The functional activity of the intestine is restored and monitored in a further therapy. In order to avoid further complications, the organism must be adequately supplied with fluids during the entire treatment period.

If an irregularity in the blood supply in the intestine has also been found in the patient, further medication steps are indicated. In a large number of cases, the gallstone ileus occurs in the elderly. They often have other diseases and their immune system is naturally often weakened.

As a result, the healing process can be significantly delayed. Post-treatment wound care is delayed and can lead to complications. The patient’s quality of life is reduced.

However, a gallstone ileus does not normally lead to a reduction in lifespan. Psychological impairments can occur and the symptoms can return. In principle, the overall state of health must be taken into account in the prospect of complete freedom from symptoms.


Basically, the gallstone ileus can only be partially prevented. Basically, you should make sure that there is no gallstone formation. An important aspect in preventing an intestinal obstruction is having regular bowel movements.

But diet also plays an important role. In any case, foods should be avoided that are difficult to digest, especially from personal experience, because these too can cause the formation of gallstones. Even after operations in the abdominal area, bowel obstruction often occurs. These are then referred to as postoperative ileus.

For this reason, it is important to pay special attention to typical symptoms such as pain, vomiting, gas accumulation and a lack of bowel movements after such operations. If these occur, a doctor should be consulted immediately.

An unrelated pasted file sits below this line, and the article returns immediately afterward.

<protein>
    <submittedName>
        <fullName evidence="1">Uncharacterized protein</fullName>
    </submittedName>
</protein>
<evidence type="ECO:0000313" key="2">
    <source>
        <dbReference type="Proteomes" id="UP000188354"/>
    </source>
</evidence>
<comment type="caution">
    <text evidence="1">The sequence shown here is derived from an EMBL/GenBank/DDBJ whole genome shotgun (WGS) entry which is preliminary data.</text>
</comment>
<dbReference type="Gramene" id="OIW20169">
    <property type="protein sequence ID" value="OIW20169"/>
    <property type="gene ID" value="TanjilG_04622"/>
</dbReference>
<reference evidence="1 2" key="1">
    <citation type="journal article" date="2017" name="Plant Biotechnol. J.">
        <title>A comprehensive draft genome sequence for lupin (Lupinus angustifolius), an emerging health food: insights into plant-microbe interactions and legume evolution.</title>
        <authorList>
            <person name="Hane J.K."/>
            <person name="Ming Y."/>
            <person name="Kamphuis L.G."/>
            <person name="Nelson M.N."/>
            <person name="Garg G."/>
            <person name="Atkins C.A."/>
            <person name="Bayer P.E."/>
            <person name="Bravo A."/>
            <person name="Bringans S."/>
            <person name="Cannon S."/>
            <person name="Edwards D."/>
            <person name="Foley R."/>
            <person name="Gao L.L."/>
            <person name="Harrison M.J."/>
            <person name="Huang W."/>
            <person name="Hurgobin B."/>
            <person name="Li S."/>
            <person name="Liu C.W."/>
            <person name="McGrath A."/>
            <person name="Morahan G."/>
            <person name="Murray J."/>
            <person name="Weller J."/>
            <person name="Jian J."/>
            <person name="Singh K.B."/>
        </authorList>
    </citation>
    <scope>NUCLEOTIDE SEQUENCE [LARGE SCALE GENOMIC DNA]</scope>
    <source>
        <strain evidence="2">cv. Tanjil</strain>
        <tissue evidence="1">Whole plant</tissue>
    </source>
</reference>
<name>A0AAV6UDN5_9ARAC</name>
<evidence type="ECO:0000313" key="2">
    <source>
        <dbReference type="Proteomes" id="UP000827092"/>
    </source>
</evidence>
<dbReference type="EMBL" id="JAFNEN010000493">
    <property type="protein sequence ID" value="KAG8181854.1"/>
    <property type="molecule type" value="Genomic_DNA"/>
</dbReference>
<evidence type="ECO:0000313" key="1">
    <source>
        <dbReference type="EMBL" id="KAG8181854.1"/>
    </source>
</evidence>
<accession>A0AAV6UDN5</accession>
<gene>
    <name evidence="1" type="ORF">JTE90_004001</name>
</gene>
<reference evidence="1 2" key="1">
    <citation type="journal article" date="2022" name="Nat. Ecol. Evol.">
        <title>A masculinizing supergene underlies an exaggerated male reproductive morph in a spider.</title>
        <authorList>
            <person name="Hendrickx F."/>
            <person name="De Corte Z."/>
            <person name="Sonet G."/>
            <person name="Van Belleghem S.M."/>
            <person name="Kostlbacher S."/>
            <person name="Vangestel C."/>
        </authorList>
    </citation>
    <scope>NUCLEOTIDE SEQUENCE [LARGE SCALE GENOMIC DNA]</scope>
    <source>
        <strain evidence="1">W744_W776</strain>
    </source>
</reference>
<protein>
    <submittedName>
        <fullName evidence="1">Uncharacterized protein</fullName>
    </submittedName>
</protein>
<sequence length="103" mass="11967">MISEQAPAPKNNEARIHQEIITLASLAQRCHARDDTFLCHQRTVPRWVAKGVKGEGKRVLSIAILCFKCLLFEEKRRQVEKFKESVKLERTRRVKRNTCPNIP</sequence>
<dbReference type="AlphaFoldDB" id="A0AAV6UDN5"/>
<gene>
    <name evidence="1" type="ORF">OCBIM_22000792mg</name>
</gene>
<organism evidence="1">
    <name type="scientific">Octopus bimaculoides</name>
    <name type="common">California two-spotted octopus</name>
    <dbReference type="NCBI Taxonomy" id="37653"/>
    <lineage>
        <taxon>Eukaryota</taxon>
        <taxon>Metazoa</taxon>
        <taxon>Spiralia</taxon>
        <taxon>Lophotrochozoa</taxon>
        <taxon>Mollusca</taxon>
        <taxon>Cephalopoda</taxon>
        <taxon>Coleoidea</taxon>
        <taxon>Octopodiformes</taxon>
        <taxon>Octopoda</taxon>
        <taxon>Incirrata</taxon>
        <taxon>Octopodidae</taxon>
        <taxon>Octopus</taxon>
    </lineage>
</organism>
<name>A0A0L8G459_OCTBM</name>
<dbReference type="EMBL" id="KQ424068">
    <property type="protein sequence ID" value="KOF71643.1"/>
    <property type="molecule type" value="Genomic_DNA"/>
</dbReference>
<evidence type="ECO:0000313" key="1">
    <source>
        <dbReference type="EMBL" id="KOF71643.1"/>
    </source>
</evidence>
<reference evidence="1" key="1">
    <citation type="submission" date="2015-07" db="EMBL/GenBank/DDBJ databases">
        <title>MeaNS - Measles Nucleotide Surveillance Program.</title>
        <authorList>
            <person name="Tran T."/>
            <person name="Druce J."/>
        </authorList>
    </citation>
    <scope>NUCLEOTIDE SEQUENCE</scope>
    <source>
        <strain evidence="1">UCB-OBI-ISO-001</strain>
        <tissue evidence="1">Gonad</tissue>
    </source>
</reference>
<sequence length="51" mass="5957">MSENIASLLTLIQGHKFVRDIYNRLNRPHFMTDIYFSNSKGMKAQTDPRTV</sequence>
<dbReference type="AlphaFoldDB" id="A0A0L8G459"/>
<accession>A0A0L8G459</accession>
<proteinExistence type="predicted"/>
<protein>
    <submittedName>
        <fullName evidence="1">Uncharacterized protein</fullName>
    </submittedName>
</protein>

You can do that yourself

The gallstone ileus is a life-threatening disease that requires immediate surgical treatment. If the gallstone ileus is not operated on immediately, the patient will die from it. The occurrence of gallstone ileus, however, is extremely rare.

It cannot be diagnosed by the patient himself; a diagnosis can only be made using an imaging procedure. The gallstone ileus is by no means the result of untreated gallstones, but only a very rare form of a secondary disease. If the enlightened and informed patient suspects the possibility of a gallstone ileus, a doctor or the hospital must be consulted immediately.

After a successful operation and the reintegration of the patient into his everyday life – usually after completing an appropriate rehabilitation measure – there are, however, ways in which the patient can actively support and promote his healing and recovery. Here it comes down to a balanced organization of everyday life: activity and sufficient rest periods should be balanced.

Light physical activities such as going for a walk in the fresh air have a positive effect on the cardiovascular system, general well-being and condition. In this way, the body can be strengthened and recover from the operation. Adhering to the medically prescribed diet and avoiding alcohol are also important.